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A few things were different today from prior observations this year. (1) Along the entire colony PGs were ledge sitting. Often this was in the vicinity of openings of burrows at which we had previously seen food deliveries. There could be up to eight PGs near a burrow entrance. (2) There were no observations of eagles. Usually there are perched and flying eagles at this site. Wonder if the ledge sitting and lack of eagles are related.
For the entire duration of the survey PGs were flying to and from their ledges or doing fly-bys on the bluffs. At times there were up to 20 birds in the air. Wonder if this is related to lack of eagles also.
We generally see a PG fly in with a fish and land in the near shore and wait for an opportunity to deliver to the burrow. When ready the PG flies away from the beach to gain altitude, and perhaps to disappear from predator view, and then comes in straight to the burrow, sometimes with an escorting bird. This is the standard delivery process at this colony. However for this survey none of the observers saw a single PG in the water with fish waiting to deliver. PGs appeared to be coming straight to the burrows from wherever they caught their fish. Can this also be related to the total lack of eagles? If all the firsts today are related to lack of eagles, then the impact of eagles on PG behavior is greater than we believed.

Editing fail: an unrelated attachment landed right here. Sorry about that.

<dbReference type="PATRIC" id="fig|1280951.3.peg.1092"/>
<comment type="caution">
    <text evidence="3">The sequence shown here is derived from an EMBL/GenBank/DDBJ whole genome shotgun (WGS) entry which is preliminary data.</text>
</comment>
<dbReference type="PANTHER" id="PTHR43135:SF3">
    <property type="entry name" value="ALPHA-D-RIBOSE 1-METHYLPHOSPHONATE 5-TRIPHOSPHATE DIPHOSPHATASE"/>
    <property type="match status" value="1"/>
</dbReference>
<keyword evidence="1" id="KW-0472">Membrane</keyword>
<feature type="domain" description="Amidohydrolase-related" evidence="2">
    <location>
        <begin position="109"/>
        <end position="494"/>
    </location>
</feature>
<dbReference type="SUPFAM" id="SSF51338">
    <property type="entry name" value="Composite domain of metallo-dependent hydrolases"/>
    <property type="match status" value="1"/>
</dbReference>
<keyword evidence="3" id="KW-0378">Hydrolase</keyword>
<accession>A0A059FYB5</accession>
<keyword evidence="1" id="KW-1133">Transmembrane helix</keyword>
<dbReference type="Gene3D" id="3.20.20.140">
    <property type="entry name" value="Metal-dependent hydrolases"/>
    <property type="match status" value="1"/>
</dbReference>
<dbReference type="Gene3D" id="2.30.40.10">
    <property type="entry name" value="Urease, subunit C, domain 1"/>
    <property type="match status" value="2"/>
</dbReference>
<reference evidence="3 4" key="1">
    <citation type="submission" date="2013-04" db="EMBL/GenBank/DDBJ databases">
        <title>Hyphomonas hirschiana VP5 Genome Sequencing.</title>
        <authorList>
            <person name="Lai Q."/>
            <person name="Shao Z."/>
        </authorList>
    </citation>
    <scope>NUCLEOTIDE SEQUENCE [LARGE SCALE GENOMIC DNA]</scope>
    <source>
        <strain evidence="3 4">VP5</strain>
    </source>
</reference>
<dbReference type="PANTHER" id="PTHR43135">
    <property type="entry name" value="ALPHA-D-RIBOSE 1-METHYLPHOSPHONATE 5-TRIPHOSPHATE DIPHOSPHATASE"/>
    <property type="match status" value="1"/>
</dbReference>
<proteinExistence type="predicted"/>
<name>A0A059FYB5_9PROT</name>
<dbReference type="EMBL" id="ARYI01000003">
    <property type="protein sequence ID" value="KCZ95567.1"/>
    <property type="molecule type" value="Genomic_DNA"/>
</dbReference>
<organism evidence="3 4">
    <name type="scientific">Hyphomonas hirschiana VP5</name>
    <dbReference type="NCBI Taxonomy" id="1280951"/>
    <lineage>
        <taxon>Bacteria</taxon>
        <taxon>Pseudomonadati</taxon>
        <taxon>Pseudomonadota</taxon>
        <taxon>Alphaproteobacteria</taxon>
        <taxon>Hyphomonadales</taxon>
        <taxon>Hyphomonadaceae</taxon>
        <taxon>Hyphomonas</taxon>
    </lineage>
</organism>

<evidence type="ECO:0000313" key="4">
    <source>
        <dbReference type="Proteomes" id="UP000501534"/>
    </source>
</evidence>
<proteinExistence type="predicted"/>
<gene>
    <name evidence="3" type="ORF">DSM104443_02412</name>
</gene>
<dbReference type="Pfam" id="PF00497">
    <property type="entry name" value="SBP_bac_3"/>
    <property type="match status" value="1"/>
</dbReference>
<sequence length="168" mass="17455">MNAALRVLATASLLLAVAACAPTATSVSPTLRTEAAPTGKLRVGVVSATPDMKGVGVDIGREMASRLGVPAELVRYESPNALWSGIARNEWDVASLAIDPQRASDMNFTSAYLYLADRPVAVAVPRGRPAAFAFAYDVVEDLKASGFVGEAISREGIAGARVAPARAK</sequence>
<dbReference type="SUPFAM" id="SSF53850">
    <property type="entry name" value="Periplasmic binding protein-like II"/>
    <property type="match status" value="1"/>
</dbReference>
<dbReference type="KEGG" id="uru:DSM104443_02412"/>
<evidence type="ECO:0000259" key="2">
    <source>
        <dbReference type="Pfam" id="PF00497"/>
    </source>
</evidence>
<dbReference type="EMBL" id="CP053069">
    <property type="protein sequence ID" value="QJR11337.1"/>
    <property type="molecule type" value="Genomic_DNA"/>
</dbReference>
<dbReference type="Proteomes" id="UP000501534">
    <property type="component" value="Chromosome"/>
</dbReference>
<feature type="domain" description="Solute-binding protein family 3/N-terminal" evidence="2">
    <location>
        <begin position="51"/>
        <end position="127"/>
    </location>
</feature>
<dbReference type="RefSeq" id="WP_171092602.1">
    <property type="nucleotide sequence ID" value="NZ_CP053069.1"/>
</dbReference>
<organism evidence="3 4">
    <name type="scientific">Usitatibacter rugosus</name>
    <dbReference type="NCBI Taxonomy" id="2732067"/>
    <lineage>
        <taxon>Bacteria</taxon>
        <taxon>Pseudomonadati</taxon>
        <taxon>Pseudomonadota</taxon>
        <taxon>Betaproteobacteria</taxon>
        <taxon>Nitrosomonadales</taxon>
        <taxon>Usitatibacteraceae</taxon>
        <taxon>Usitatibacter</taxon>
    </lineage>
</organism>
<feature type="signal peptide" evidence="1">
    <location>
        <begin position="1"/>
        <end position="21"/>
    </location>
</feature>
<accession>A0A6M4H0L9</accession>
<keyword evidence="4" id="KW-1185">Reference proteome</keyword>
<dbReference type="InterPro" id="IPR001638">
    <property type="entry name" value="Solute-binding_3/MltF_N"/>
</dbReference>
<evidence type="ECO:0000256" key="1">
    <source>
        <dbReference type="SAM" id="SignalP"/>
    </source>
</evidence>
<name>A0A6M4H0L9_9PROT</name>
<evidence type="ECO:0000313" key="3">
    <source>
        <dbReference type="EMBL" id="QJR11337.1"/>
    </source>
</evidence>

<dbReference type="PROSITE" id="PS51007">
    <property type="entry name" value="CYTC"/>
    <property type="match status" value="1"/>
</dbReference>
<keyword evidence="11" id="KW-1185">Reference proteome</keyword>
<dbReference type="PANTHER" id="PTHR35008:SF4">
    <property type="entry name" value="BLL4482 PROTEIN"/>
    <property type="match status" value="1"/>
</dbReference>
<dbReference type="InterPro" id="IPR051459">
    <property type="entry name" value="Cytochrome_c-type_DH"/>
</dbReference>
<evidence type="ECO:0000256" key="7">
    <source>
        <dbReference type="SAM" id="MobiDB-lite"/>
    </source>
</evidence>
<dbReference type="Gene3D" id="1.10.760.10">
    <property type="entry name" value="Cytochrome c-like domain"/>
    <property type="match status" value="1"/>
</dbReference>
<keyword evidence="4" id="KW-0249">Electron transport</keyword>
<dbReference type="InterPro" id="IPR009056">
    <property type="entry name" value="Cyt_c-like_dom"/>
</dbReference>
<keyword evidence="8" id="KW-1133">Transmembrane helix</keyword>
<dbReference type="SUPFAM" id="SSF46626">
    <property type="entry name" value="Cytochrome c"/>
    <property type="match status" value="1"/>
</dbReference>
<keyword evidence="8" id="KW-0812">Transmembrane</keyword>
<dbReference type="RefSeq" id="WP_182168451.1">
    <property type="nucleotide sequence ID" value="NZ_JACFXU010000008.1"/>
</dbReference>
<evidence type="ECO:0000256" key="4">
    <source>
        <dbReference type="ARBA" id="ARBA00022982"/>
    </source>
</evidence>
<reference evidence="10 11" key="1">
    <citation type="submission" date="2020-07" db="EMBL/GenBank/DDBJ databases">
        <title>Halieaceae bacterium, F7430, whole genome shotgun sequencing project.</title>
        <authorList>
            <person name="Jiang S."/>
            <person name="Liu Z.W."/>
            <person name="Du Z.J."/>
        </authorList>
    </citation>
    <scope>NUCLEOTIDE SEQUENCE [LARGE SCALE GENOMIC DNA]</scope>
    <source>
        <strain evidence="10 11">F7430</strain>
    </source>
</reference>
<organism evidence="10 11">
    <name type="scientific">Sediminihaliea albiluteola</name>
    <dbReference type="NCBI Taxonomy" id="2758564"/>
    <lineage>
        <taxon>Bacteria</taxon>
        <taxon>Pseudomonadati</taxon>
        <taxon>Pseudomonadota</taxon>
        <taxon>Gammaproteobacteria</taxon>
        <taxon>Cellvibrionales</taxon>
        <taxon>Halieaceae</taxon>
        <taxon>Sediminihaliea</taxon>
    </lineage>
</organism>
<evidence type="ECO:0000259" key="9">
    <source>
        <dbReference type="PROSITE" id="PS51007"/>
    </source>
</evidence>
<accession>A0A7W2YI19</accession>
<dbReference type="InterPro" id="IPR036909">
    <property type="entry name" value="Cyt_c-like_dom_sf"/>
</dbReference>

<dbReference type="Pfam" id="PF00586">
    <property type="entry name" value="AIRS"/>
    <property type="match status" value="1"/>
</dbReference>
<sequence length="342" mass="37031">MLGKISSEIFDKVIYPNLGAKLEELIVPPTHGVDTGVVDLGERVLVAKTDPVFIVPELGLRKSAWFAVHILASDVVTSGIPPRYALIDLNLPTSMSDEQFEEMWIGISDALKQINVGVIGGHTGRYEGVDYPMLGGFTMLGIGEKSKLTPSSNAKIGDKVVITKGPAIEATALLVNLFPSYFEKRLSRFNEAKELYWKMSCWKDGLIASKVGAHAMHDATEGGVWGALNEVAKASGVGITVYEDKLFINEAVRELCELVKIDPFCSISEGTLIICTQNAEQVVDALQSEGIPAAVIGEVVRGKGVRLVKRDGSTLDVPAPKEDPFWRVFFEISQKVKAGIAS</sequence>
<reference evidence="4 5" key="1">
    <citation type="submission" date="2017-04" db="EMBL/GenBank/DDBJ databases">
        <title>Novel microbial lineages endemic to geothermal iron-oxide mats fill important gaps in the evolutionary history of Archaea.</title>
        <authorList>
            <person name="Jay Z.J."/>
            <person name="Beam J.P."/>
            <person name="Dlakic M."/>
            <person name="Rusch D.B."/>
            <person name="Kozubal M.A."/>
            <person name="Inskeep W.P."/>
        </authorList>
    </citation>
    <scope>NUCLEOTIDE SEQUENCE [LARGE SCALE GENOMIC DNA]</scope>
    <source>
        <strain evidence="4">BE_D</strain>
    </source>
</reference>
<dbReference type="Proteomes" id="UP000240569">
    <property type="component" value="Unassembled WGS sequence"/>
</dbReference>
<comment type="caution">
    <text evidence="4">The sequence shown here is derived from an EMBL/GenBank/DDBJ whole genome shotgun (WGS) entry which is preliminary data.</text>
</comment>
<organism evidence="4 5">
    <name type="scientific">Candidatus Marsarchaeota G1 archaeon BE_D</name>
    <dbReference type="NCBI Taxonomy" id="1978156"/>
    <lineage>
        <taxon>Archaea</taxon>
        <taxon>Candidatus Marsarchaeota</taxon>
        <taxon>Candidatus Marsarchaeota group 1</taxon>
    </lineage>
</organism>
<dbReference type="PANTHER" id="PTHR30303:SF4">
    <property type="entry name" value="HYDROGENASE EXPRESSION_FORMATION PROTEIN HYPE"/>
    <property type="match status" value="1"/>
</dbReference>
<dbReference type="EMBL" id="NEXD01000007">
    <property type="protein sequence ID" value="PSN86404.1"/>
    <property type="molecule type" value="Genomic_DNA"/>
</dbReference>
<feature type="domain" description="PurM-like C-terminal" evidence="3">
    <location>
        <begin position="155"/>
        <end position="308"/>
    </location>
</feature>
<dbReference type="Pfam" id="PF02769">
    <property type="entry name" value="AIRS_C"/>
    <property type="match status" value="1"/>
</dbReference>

At one of our burrows a PG repeatedly tried to gain entry to a burrow that had a PG in it. For the first observation, a a PG made three passes on the burrow. Each time there was a big scuffle with a lot of wing flapping and dust being raised, and eventually both PGs essentially fell out of the burrow, started flying, chased in the air, landed in the water, and briefly continued the scuffle. This happened two times. Case of mistaken burrow identity, courtship (!), or end of relationship?
At the North End, PGs for the second week in a row were ledge sitting and frequently taking flight for short durations and then returning to ledges. Birds on ledges were concentrated about burrows at which fish deliveries are being made, though there did not appear to be any competition for the food. What's this about ... it takes a village? On average there were about 12 ledge sitters, though I expect there were other PGs that I could not see because of the steep angle looking up at the bluff.
At burrow #15, which we call "Mustache", during one fish delivery four birds flew into the burrow at the same time. It's possible or maybe probable there is a ledge at this burrow on which two or three of the birds landed. But they all disappeared from sight into a very small area.
Most fish deliveries are made with one or sometimes two PGs flying with the delivery bird. These birds appear to be escorts and possibly diversions to confuse predators. On this Saturday, about two-thirds of the deliveries had escorts. Sometimes the escorts are birds that are clearly associated with the delivery bird; they are with the delivery bird in the water prior to both birds taking flight to the burrow, for instance. Sometimes there is no clear association between the delivery bird and the escort(s).